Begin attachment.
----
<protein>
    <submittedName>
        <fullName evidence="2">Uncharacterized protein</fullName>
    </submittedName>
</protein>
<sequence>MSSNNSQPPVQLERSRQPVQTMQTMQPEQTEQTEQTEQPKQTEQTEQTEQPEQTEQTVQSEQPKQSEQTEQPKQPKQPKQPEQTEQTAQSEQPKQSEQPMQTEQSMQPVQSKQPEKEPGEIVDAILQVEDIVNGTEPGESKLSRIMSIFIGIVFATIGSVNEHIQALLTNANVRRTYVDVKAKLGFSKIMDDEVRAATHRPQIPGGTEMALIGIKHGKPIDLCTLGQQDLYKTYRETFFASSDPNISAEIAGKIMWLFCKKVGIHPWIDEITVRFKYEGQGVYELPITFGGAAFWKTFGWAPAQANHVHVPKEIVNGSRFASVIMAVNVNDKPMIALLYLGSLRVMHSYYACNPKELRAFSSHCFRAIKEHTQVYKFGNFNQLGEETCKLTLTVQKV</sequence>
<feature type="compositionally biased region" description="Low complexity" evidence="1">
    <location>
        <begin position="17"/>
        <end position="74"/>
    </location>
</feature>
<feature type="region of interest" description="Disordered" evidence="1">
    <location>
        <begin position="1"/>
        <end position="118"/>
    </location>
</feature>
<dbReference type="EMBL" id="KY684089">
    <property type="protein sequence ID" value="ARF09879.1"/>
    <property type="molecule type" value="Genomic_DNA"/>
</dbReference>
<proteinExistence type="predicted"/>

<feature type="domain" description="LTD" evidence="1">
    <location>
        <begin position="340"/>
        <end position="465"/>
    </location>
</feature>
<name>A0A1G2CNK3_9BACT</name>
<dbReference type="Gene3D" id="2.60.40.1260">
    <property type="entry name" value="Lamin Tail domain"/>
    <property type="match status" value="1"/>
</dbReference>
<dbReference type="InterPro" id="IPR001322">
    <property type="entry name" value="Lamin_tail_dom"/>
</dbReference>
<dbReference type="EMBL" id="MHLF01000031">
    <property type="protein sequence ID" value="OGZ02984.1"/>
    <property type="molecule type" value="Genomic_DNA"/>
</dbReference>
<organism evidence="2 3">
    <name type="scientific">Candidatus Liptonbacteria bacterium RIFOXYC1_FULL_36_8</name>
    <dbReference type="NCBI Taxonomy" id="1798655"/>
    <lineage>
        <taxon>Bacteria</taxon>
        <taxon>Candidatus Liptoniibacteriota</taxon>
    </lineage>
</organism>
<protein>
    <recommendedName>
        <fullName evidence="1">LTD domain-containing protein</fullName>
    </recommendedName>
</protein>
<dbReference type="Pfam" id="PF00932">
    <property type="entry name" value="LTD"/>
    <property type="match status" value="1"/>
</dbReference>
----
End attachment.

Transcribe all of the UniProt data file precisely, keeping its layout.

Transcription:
<protein>
    <submittedName>
        <fullName evidence="2">Uncharacterized protein</fullName>
    </submittedName>
</protein>
<sequence>MSSNNSQPPVQLERSRQPVQTMQTMQPEQTEQTEQTEQPKQTEQTEQTEQPEQTEQTVQSEQPKQSEQTEQPKQPKQPKQPEQTEQTAQSEQPKQSEQPMQTEQSMQPVQSKQPEKEPGEIVDAILQVEDIVNGTEPGESKLSRIMSIFIGIVFATIGSVNEHIQALLTNANVRRTYVDVKAKLGFSKIMDDEVRAATHRPQIPGGTEMALIGIKHGKPIDLCTLGQQDLYKTYRETFFASSDPNISAEIAGKIMWLFCKKVGIHPWIDEITVRFKYEGQGVYELPITFGGAAFWKTFGWAPAQANHVHVPKEIVNGSRFASVIMAVNVNDKPMIALLYLGSLRVMHSYYACNPKELRAFSSHCFRAIKEHTQVYKFGNFNQLGEETCKLTLTVQKV</sequence>
<feature type="compositionally biased region" description="Low complexity" evidence="1">
    <location>
        <begin position="17"/>
        <end position="74"/>
    </location>
</feature>
<feature type="region of interest" description="Disordered" evidence="1">
    <location>
        <begin position="1"/>
        <end position="118"/>
    </location>
</feature>
<dbReference type="EMBL" id="KY684089">
    <property type="protein sequence ID" value="ARF09879.1"/>
    <property type="molecule type" value="Genomic_DNA"/>
</dbReference>
<proteinExistence type="predicted"/>

<feature type="domain" description="LTD" evidence="1">
    <location>
        <begin position="340"/>
        <end position="465"/>
    </location>
</feature>
<name>A0A1G2CNK3_9BACT</name>
<dbReference type="Gene3D" id="2.60.40.1260">
    <property type="entry name" value="Lamin Tail domain"/>
    <property type="match status" value="1"/>
</dbReference>
<dbReference type="InterPro" id="IPR001322">
    <property type="entry name" value="Lamin_tail_dom"/>
</dbReference>
<dbReference type="EMBL" id="MHLF01000031">
    <property type="protein sequence ID" value="OGZ02984.1"/>
    <property type="molecule type" value="Genomic_DNA"/>
</dbReference>
<organism evidence="2 3">
    <name type="scientific">Candidatus Liptonbacteria bacterium RIFOXYC1_FULL_36_8</name>
    <dbReference type="NCBI Taxonomy" id="1798655"/>
    <lineage>
        <taxon>Bacteria</taxon>
        <taxon>Candidatus Liptoniibacteriota</taxon>
    </lineage>
</organism>
<protein>
    <recommendedName>
        <fullName evidence="1">LTD domain-containing protein</fullName>
    </recommendedName>
</protein>
<dbReference type="Pfam" id="PF00932">
    <property type="entry name" value="LTD"/>
    <property type="match status" value="1"/>
</dbReference>